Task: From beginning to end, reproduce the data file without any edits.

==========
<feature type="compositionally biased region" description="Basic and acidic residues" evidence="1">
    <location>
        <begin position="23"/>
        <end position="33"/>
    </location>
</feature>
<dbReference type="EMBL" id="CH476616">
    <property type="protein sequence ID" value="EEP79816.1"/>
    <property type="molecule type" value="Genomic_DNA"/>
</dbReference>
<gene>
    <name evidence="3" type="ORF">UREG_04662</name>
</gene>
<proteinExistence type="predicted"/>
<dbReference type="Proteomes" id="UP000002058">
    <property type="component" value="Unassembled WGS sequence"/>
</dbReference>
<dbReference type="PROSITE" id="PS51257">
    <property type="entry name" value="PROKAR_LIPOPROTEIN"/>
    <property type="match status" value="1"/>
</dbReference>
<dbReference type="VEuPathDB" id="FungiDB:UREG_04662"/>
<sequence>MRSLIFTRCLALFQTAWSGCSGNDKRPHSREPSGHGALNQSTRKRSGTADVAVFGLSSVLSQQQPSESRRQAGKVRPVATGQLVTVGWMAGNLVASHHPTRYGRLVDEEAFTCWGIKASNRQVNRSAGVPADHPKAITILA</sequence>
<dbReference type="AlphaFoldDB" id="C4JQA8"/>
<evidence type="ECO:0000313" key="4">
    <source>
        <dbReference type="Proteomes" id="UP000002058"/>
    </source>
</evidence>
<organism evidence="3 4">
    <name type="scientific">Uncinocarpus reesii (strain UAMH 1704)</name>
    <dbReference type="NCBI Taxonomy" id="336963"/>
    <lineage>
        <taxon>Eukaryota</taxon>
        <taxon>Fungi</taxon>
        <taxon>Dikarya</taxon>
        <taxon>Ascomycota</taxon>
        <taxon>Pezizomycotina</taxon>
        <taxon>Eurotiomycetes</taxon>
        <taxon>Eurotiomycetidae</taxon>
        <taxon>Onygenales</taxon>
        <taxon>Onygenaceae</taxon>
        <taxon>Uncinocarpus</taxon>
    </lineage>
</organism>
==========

<feature type="compositionally biased region" description="Basic and acidic residues" evidence="1">
    <location>
        <begin position="23"/>
        <end position="33"/>
    </location>
</feature>
<dbReference type="EMBL" id="CH476616">
    <property type="protein sequence ID" value="EEP79816.1"/>
    <property type="molecule type" value="Genomic_DNA"/>
</dbReference>
<gene>
    <name evidence="3" type="ORF">UREG_04662</name>
</gene>
<proteinExistence type="predicted"/>
<dbReference type="Proteomes" id="UP000002058">
    <property type="component" value="Unassembled WGS sequence"/>
</dbReference>
<dbReference type="PROSITE" id="PS51257">
    <property type="entry name" value="PROKAR_LIPOPROTEIN"/>
    <property type="match status" value="1"/>
</dbReference>
<dbReference type="VEuPathDB" id="FungiDB:UREG_04662"/>
<sequence>MRSLIFTRCLALFQTAWSGCSGNDKRPHSREPSGHGALNQSTRKRSGTADVAVFGLSSVLSQQQPSESRRQAGKVRPVATGQLVTVGWMAGNLVASHHPTRYGRLVDEEAFTCWGIKASNRQVNRSAGVPADHPKAITILA</sequence>
<dbReference type="AlphaFoldDB" id="C4JQA8"/>
<evidence type="ECO:0000313" key="4">
    <source>
        <dbReference type="Proteomes" id="UP000002058"/>
    </source>
</evidence>
<organism evidence="3 4">
    <name type="scientific">Uncinocarpus reesii (strain UAMH 1704)</name>
    <dbReference type="NCBI Taxonomy" id="336963"/>
    <lineage>
        <taxon>Eukaryota</taxon>
        <taxon>Fungi</taxon>
        <taxon>Dikarya</taxon>
        <taxon>Ascomycota</taxon>
        <taxon>Pezizomycotina</taxon>
        <taxon>Eurotiomycetes</taxon>
        <taxon>Eurotiomycetidae</taxon>
        <taxon>Onygenales</taxon>
        <taxon>Onygenaceae</taxon>
        <taxon>Uncinocarpus</taxon>
    </lineage>
</organism>